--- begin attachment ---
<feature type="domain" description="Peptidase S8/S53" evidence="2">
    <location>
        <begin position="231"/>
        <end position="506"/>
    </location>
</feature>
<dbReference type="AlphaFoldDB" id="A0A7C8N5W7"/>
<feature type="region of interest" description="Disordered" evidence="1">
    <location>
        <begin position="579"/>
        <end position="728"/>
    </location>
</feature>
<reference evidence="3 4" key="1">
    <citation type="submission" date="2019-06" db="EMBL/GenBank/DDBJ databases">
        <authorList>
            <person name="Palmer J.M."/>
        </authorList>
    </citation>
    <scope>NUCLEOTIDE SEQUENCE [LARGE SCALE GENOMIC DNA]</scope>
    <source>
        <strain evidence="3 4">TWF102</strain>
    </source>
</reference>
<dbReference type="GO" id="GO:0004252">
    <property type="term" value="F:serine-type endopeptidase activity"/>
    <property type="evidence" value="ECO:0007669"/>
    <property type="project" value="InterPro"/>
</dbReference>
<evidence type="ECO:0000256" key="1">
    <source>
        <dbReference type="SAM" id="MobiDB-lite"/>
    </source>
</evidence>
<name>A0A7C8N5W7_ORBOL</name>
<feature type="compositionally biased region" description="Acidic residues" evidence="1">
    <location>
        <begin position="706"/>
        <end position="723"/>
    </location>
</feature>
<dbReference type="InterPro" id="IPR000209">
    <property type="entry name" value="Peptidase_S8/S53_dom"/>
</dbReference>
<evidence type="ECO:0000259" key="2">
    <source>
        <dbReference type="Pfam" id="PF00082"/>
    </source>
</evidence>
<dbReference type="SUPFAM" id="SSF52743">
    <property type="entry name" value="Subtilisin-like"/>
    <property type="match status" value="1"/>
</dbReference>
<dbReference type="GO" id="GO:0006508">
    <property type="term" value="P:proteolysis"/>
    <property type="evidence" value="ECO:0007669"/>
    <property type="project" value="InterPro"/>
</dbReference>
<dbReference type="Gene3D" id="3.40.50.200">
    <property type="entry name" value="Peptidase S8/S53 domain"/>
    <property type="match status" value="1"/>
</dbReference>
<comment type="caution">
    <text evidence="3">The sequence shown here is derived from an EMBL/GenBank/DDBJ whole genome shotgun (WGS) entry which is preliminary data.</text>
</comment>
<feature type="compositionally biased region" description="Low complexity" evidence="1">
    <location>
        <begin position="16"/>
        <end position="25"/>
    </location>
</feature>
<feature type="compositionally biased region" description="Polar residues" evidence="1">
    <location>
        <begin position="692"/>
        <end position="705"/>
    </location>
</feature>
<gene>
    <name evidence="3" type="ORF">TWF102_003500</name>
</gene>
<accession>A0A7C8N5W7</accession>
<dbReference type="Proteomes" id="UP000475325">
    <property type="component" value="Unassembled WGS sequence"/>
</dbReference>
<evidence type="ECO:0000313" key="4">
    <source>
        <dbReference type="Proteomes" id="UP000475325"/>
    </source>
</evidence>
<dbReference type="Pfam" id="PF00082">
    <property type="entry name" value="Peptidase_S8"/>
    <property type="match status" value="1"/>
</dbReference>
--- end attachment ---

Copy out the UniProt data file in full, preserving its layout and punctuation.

<feature type="domain" description="Peptidase S8/S53" evidence="2">
    <location>
        <begin position="231"/>
        <end position="506"/>
    </location>
</feature>
<dbReference type="AlphaFoldDB" id="A0A7C8N5W7"/>
<feature type="region of interest" description="Disordered" evidence="1">
    <location>
        <begin position="579"/>
        <end position="728"/>
    </location>
</feature>
<reference evidence="3 4" key="1">
    <citation type="submission" date="2019-06" db="EMBL/GenBank/DDBJ databases">
        <authorList>
            <person name="Palmer J.M."/>
        </authorList>
    </citation>
    <scope>NUCLEOTIDE SEQUENCE [LARGE SCALE GENOMIC DNA]</scope>
    <source>
        <strain evidence="3 4">TWF102</strain>
    </source>
</reference>
<dbReference type="GO" id="GO:0004252">
    <property type="term" value="F:serine-type endopeptidase activity"/>
    <property type="evidence" value="ECO:0007669"/>
    <property type="project" value="InterPro"/>
</dbReference>
<evidence type="ECO:0000256" key="1">
    <source>
        <dbReference type="SAM" id="MobiDB-lite"/>
    </source>
</evidence>
<name>A0A7C8N5W7_ORBOL</name>
<feature type="compositionally biased region" description="Acidic residues" evidence="1">
    <location>
        <begin position="706"/>
        <end position="723"/>
    </location>
</feature>
<dbReference type="InterPro" id="IPR000209">
    <property type="entry name" value="Peptidase_S8/S53_dom"/>
</dbReference>
<evidence type="ECO:0000259" key="2">
    <source>
        <dbReference type="Pfam" id="PF00082"/>
    </source>
</evidence>
<dbReference type="SUPFAM" id="SSF52743">
    <property type="entry name" value="Subtilisin-like"/>
    <property type="match status" value="1"/>
</dbReference>
<dbReference type="GO" id="GO:0006508">
    <property type="term" value="P:proteolysis"/>
    <property type="evidence" value="ECO:0007669"/>
    <property type="project" value="InterPro"/>
</dbReference>
<dbReference type="Gene3D" id="3.40.50.200">
    <property type="entry name" value="Peptidase S8/S53 domain"/>
    <property type="match status" value="1"/>
</dbReference>
<comment type="caution">
    <text evidence="3">The sequence shown here is derived from an EMBL/GenBank/DDBJ whole genome shotgun (WGS) entry which is preliminary data.</text>
</comment>
<feature type="compositionally biased region" description="Low complexity" evidence="1">
    <location>
        <begin position="16"/>
        <end position="25"/>
    </location>
</feature>
<feature type="compositionally biased region" description="Polar residues" evidence="1">
    <location>
        <begin position="692"/>
        <end position="705"/>
    </location>
</feature>
<gene>
    <name evidence="3" type="ORF">TWF102_003500</name>
</gene>
<accession>A0A7C8N5W7</accession>
<dbReference type="Proteomes" id="UP000475325">
    <property type="component" value="Unassembled WGS sequence"/>
</dbReference>
<evidence type="ECO:0000313" key="4">
    <source>
        <dbReference type="Proteomes" id="UP000475325"/>
    </source>
</evidence>
<dbReference type="Pfam" id="PF00082">
    <property type="entry name" value="Peptidase_S8"/>
    <property type="match status" value="1"/>
</dbReference>